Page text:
I finished in under an hour, with a time of 58:11. My split times are below. See how I stacked up against other super sprinters here, and broken up by age group here.

 Age Rank Swim       T1   Rank   Bike  Rate    T2   Rank   Run   Pace  Penalty   Final
 === ==== ======= ======= ==== ======= ==== ======= ==== ======= ===== ======= =======
 21    1    5:21    3:09    2   34:46 13.8    0:47    1   14:10  9:27           58:11

While researching triathlon training, I came across a recurring sentiment: they are addictive. I can’t wait to sign up for the next race!


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Time to Tri

After last summer’s failed attempt at completing a triathlon, the goal I set seemed to shine even more insistently in the distance.

In March, I completed an indoor triathlon that consisted of rowing, stationary biking and treadmill running. Out of only four female participants, I won the race. Still, it didn’t quite fulfill my goal.

Last summer started off well–I was swimming and running pretty regularly already, and I took a quarter of spinning classes through Ohio University’s recreation center. When school let out, I had quite a few obstacles. I didn’t have a road bike, and I ended up with two internships in downtown Cleveland, putting me away from home from about 7 a.m. to  8 p.m. While I made it to the gym most mornings and evenings and definitely improved my running distance, I was mostly too exhausted to get in a good training session.

This summer, there were no excuses. I had a bike, and I had a lovely lake to run/bike past every morning. And in two days, I will complete what I set out to do over two years ago.

I’ll be completing the super sprint distance of the Cleveland Triathlon. I chose this race because the 300-yard swim, 8 mile bike and 1.5 mile run seemed a reasonable distance to start out with, and a distance I haven’t seen offered in many other races.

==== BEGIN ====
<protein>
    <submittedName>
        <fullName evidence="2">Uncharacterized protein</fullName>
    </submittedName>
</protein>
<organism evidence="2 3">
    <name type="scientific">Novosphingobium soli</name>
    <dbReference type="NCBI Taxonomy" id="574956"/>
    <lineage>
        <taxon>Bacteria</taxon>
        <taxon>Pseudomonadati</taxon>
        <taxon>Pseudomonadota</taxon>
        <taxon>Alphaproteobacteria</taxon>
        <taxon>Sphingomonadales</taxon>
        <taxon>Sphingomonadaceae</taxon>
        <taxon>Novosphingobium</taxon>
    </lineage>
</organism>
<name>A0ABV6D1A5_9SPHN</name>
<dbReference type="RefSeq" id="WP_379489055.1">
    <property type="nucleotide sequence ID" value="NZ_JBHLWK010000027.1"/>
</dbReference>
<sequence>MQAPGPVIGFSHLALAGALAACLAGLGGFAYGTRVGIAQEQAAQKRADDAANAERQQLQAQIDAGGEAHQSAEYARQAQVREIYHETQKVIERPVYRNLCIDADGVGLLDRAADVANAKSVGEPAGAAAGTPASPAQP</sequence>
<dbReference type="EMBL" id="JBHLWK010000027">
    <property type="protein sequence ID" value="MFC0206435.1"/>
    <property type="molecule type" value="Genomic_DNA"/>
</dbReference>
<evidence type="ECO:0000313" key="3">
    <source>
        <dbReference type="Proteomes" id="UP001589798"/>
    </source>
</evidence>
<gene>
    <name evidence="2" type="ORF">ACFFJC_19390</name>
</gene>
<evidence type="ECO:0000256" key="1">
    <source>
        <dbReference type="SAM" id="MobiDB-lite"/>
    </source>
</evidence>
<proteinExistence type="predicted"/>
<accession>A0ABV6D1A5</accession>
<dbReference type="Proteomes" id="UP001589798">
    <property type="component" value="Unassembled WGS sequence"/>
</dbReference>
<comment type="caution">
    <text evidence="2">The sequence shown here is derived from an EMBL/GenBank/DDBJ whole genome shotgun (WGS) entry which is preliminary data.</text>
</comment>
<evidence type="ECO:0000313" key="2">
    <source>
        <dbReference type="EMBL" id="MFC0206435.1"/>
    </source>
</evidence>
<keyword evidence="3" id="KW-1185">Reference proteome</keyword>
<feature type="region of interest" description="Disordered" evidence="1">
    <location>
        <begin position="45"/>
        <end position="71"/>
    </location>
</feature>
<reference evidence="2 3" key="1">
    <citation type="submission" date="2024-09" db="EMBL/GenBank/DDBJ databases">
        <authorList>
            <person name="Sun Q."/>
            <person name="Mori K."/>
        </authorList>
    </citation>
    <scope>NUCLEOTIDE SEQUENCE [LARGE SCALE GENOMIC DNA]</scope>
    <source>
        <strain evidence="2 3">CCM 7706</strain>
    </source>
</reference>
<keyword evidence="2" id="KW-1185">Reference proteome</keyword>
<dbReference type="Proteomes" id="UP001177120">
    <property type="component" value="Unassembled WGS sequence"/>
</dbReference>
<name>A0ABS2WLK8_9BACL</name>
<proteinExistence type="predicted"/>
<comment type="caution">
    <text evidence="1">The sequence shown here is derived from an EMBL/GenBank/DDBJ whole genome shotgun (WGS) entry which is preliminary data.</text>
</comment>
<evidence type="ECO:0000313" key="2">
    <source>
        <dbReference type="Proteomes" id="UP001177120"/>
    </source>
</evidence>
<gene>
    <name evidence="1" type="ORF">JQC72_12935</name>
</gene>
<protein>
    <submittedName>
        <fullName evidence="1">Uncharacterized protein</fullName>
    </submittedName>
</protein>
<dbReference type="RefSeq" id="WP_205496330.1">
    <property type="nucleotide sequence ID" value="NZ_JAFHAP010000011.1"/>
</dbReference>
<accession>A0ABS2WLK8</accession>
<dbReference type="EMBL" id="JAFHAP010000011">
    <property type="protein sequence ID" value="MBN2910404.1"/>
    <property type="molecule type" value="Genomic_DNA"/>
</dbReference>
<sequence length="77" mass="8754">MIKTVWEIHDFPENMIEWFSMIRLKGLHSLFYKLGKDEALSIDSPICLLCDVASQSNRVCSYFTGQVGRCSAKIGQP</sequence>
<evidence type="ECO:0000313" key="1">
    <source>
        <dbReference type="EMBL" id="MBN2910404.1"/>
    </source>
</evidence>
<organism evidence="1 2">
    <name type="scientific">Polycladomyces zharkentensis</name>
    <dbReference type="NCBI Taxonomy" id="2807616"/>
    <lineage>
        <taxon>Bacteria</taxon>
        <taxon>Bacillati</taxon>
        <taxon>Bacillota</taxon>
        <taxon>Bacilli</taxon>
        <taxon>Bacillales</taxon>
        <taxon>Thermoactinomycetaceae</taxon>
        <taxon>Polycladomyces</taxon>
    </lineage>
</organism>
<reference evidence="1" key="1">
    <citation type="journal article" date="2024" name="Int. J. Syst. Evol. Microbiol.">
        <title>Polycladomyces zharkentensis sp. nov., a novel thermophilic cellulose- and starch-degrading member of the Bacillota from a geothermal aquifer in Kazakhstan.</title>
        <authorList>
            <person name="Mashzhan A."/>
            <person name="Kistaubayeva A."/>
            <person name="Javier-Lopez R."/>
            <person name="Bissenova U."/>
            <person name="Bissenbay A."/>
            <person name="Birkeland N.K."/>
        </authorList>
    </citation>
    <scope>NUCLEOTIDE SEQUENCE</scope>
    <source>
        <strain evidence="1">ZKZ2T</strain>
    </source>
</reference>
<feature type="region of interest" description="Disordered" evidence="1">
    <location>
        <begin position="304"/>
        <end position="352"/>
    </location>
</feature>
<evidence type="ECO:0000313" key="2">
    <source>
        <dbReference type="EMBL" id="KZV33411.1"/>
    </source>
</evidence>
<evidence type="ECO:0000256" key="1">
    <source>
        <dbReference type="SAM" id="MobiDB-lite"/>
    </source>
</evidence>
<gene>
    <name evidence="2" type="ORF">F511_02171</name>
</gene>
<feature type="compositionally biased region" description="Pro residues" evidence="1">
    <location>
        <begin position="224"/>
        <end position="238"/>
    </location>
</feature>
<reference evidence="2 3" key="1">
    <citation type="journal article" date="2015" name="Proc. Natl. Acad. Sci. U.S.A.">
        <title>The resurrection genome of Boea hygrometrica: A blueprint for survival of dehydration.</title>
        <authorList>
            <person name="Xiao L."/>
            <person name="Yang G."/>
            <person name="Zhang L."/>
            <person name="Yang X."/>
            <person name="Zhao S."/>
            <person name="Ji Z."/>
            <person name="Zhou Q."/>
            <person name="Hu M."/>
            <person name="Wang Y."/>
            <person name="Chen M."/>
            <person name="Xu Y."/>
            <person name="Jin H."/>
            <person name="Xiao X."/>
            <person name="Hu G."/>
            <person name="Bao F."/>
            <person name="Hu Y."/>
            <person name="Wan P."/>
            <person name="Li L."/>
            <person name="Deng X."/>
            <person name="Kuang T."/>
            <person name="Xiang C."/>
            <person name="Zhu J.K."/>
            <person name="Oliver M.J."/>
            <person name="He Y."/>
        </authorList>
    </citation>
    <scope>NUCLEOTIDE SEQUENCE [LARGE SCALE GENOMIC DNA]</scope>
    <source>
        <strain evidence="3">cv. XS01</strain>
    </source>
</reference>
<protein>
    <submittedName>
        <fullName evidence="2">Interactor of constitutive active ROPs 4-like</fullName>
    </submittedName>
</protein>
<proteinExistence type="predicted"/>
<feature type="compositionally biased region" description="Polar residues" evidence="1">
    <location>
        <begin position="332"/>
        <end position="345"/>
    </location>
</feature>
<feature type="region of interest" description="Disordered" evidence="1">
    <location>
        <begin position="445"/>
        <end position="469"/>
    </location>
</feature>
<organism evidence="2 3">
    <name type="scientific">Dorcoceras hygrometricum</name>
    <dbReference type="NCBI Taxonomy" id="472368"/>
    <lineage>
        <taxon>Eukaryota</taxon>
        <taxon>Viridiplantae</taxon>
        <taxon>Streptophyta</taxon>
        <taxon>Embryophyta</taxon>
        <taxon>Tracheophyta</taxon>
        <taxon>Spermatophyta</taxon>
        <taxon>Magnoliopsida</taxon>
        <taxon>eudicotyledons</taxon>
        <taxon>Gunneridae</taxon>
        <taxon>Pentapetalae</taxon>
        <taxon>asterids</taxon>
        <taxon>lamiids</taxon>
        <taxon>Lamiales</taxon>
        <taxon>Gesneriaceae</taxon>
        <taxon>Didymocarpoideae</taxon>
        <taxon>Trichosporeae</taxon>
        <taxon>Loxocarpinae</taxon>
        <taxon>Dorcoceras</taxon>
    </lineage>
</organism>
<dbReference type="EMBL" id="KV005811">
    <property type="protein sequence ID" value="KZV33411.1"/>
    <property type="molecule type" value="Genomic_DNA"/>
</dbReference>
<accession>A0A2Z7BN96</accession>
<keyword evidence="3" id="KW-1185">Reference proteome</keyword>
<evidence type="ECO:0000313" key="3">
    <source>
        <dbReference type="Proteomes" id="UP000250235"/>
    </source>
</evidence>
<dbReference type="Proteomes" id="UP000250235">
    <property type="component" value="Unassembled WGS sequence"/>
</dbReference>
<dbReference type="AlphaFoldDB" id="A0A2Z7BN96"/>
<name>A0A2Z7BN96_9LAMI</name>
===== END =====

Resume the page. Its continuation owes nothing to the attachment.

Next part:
Training-wise, I’ve logged over 40 miles of running on Nike + GPS, about 50 miles of cycling, and who knows how much swimming for the summer (not including workouts that weren’t tracked through a fitness app). I’ve become comfortable biking, although I don’t have bike shoes, and I’m pretty confident about the swimming portion. The greatest challenge will be transitions and the run to the finish.

I do feel that I could have trained a little harder. I followed a modified version of a “Tri-newbies training guide”, but there were many times I wished I had a coach to train with, especially for the biking.

I think triathlons are a good sport for me. I have always been better at endurance and pacing myself than sprinting. But the problem with endurance is that it can get a little boring. In my workouts at the gym, I tended to split up my 30 plus minutes of cardio between the Stairmaster, the treadmill and the stationary bike. Upon reflection, the triathlon seems like the perfect complement, especially coming from a swimming background.

So FINALLY, with nervous excitement, it’s time to tri!

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The Road to a Triathlon, Week 2

Week two leaves me feeling both stronger, and sore, from head to toe.

I began the week with Pilates, as usual, and ended it with an easy 30 minute run, hoping to alleviate the tightness in my muscles.

Tuesday was strictly cardio, and Wednesday was my first run-through of my strength-training circuit, which I think engaged my soreness! On Thursday, cycling didn’t seem as difficult as it had been the first week. I enjoyed the prospect of transferring this practice into outdoor biking over the summer!